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Stomoxys calcitrans (Linnaeus, 1758) - (stable fly)
The species is a blood-feeding fly with a worldwide distribution, biting domestic animals and humans. In cattle, the stress and resulting avoidance behaviour results in reduced weight gain or milk production. The economic impact in the U.S.A. has been estimated at more than US$ 2 billion (Taylor et al., 2012). Further it is able to transmit various bacterial and viral diseases.
The flies prefer a warm environment and are common in stables. They bite during the day only and a blood meal lasts around 5 minutes. The female needs to feed at least 3 times before it can lay eggs. It breeds in animal dung, in wasted hay mixed with manure or in other decomposing plant material mixed with animal feces and urine. The development from egg to adult lasts 2 to 6 weeks, depending on the temperature.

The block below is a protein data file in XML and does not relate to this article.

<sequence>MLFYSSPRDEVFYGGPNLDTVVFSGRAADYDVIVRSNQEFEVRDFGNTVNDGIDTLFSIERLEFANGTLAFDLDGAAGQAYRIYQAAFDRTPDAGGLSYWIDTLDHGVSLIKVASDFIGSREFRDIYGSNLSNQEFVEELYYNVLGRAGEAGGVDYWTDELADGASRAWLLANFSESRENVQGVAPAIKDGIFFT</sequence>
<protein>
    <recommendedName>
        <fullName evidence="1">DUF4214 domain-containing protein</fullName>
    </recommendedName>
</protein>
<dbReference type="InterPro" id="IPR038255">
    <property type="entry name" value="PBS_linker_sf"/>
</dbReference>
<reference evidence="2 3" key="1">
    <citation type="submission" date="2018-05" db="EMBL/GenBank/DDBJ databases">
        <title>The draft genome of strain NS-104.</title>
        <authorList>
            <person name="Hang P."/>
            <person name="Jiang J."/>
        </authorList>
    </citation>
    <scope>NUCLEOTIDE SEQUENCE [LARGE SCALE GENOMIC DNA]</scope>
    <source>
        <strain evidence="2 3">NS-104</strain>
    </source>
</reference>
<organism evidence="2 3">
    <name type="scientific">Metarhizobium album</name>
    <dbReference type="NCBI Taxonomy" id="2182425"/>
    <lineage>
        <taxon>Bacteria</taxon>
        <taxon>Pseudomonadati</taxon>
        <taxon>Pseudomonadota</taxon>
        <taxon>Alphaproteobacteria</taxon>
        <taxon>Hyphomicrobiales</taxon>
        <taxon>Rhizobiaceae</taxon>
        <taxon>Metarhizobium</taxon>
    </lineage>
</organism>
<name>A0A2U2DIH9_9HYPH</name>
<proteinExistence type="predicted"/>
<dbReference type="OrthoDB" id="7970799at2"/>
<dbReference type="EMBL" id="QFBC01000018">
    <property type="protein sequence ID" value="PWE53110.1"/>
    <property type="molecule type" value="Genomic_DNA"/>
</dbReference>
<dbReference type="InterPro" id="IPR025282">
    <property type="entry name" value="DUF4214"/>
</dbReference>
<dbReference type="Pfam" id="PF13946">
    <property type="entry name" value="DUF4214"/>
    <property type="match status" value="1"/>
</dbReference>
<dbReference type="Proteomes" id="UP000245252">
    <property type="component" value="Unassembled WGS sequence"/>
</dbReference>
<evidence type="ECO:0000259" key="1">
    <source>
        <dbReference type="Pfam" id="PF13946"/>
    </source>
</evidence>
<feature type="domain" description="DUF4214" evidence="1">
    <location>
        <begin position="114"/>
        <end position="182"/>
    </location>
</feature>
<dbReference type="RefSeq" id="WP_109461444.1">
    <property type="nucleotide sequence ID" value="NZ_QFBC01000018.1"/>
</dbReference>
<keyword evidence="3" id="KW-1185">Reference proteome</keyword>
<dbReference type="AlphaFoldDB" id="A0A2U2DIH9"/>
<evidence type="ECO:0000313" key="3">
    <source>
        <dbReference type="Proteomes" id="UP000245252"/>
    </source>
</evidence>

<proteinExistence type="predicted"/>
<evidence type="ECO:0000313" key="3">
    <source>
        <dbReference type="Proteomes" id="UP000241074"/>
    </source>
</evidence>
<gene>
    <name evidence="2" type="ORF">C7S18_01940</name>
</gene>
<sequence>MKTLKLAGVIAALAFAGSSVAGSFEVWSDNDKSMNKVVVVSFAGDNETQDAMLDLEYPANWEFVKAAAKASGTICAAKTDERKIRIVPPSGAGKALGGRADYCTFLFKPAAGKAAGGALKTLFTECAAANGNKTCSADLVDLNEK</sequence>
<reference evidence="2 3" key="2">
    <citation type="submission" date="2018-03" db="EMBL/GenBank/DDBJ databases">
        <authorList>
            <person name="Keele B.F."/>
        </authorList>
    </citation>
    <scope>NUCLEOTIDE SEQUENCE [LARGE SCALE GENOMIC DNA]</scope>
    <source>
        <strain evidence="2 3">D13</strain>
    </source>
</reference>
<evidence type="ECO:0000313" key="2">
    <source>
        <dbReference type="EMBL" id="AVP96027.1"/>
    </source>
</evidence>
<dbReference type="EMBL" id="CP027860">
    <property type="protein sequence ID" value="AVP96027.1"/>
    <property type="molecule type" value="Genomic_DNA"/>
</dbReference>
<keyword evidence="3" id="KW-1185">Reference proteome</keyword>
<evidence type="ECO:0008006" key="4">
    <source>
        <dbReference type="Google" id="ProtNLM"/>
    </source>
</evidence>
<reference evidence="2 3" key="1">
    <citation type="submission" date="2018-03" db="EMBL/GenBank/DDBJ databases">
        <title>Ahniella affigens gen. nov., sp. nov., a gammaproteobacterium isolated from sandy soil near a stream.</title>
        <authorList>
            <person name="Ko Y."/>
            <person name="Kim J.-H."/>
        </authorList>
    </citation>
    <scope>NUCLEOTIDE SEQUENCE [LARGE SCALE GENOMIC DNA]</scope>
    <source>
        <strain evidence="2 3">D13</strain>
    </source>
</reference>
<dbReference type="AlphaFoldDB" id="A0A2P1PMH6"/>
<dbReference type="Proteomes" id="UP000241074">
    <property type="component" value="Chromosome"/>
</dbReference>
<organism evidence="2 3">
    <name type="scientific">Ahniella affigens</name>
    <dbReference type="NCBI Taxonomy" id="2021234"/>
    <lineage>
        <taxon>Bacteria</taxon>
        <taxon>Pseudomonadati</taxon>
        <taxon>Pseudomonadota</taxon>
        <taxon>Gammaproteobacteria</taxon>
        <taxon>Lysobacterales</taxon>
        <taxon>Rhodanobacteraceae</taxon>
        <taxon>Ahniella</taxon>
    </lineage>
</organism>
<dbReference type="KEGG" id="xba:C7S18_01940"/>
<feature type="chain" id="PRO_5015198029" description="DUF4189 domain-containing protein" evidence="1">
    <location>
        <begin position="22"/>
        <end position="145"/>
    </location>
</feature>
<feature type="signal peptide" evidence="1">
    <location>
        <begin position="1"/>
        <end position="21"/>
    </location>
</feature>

|• English:||stable fly
biting house fly
|• Français:||mouche des étables
mouche piquante des étables
Control in stables involves sanitation, trapping and pesticide applications. However, control is difficult because the flies spend only a brief time on their hosts and can disperse long distances.
The adult is 6-7 mm long, grey to light grey with a forward pointed proboscis. The thorax has 4 darker longitudinal lines, the hind margins of the 2nd and 3rd abdominal segments have several dark spots. Compared to the horn fly (another important blood-sucking livestock pest), S. calcitrans is larger, has shorter maxillary palpi and a clear black/grey pattern on the dorsal side of the abdomen.